I was wondering why a lightning bolt is coined as "plasma", or a "spark" from an electrical wire/device is as well, yet flares, molten lava, and burning buildings are not(flares are pyrotechnic, exothermic, and very much like flames).
I hear arguments saying that plasma is ionized gas, but how can a flare not be ionized at such high temperature(and why isn't ionized, very hot flames considered plasma)?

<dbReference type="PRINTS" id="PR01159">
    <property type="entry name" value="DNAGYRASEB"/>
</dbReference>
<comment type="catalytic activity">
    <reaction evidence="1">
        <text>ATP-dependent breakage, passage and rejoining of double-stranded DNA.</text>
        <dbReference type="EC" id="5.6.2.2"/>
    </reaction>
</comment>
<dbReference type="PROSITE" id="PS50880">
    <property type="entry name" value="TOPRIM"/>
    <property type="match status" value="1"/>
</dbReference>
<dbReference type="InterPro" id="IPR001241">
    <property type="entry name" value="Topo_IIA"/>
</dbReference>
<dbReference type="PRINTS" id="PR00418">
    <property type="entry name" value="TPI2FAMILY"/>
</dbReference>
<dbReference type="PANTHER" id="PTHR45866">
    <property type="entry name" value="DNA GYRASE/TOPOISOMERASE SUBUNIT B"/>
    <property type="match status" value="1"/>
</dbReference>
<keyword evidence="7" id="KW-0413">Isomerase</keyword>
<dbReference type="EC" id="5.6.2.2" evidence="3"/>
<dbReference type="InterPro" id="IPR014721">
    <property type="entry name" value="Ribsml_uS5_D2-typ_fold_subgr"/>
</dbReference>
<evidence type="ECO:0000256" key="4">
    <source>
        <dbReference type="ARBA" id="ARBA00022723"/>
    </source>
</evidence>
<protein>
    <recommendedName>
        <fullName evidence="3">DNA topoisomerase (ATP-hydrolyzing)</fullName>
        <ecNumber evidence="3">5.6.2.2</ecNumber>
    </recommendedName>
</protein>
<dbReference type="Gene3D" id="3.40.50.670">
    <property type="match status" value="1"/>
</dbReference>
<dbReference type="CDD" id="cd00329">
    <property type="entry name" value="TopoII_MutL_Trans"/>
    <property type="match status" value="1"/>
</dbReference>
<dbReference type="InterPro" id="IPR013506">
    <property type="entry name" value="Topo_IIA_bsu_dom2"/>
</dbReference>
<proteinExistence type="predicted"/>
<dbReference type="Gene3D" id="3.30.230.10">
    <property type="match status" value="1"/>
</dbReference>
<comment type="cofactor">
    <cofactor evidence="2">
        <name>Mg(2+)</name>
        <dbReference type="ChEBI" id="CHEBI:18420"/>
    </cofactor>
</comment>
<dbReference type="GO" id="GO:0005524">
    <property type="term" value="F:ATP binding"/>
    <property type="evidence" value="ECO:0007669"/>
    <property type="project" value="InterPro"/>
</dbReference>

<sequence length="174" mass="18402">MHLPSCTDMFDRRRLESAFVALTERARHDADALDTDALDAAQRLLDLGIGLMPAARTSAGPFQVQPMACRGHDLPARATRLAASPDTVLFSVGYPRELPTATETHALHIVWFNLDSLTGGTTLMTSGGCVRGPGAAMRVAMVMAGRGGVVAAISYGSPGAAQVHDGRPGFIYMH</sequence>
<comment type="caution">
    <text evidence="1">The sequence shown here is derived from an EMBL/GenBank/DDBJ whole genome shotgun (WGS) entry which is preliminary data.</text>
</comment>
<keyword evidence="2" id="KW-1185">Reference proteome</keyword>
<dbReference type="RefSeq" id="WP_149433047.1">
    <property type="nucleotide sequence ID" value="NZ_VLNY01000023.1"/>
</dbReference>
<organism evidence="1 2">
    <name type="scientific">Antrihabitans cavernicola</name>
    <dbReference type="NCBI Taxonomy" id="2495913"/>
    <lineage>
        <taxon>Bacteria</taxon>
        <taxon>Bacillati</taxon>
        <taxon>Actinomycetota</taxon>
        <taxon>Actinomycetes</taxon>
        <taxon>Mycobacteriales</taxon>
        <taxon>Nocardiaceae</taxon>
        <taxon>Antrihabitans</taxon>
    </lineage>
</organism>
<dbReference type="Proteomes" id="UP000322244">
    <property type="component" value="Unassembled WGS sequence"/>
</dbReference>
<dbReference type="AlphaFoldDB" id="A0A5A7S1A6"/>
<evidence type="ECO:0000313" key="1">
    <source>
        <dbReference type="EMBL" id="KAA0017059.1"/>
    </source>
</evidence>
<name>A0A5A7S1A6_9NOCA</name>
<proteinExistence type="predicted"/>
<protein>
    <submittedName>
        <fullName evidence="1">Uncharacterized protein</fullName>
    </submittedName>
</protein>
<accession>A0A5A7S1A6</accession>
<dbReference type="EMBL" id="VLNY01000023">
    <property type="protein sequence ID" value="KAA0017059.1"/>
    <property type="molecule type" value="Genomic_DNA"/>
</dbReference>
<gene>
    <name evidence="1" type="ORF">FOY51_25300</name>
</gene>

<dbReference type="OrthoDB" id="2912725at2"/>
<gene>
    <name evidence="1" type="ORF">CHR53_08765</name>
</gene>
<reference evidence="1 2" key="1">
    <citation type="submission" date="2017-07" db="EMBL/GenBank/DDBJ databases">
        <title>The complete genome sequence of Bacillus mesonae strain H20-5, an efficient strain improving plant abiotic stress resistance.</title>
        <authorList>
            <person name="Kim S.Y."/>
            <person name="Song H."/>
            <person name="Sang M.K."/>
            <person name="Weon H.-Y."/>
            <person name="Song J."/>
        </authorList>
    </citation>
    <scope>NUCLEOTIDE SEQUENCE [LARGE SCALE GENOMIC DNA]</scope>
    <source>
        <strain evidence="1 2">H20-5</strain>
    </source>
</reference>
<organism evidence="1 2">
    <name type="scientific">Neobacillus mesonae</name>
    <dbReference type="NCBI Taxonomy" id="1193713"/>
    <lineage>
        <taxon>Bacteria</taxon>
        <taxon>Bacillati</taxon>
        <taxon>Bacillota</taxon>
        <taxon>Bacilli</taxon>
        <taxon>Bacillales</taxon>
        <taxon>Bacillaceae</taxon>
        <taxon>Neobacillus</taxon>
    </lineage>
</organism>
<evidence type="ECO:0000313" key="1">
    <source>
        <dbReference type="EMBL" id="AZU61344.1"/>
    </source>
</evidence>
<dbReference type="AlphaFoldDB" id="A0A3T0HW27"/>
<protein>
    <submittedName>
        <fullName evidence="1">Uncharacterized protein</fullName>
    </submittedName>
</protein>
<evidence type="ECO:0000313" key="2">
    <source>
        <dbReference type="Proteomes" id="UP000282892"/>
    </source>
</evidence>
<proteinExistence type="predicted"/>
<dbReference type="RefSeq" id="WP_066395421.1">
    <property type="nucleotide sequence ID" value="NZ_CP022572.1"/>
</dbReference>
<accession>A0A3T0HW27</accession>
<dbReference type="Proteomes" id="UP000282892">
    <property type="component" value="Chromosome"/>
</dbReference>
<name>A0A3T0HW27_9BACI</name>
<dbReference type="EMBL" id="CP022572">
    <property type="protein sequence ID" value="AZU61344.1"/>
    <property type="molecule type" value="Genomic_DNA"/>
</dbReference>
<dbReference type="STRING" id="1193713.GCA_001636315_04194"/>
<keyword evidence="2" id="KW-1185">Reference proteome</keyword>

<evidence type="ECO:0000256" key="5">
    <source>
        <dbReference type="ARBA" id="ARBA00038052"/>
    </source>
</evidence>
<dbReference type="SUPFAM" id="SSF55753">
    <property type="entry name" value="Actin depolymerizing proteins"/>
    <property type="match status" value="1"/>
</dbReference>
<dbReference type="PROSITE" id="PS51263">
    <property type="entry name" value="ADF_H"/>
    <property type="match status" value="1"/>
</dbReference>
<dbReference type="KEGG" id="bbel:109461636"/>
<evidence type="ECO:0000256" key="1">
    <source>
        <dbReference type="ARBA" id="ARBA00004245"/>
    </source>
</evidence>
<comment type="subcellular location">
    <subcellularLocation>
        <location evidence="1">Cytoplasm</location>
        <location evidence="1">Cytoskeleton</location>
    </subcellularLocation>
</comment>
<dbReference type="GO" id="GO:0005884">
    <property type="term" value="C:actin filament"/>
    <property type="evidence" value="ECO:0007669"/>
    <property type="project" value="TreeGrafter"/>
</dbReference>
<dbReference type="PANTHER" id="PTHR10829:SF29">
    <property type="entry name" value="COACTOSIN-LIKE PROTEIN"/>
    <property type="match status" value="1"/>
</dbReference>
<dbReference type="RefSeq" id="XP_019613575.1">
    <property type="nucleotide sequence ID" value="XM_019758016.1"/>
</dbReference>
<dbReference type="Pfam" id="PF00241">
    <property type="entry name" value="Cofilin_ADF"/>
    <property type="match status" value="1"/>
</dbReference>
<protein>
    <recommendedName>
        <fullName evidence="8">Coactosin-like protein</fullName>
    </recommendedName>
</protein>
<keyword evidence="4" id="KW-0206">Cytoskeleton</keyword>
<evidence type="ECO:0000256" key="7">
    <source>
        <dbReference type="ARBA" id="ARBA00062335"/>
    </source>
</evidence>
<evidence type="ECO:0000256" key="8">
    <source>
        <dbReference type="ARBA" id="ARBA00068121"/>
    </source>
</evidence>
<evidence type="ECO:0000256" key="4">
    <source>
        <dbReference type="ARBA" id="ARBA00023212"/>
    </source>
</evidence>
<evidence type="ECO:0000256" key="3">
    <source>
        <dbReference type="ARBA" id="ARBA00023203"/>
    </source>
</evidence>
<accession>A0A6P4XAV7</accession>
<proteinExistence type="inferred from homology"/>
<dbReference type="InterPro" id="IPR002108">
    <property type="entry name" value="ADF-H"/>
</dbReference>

This guy, the top answerer, says that fire is not plasma because it's not ionized:
Also, some lava exceeds 3,000 Fahreheit. How is that not plasma, and what draws the fine line between plasma and fire itself(not as a state of matter, but as a relation with gas)?
Fire is gas, but some say it's plasma if you can see it (check the link the poster added below in the first comment), so when does it become a full-on plasma if it's not normally one?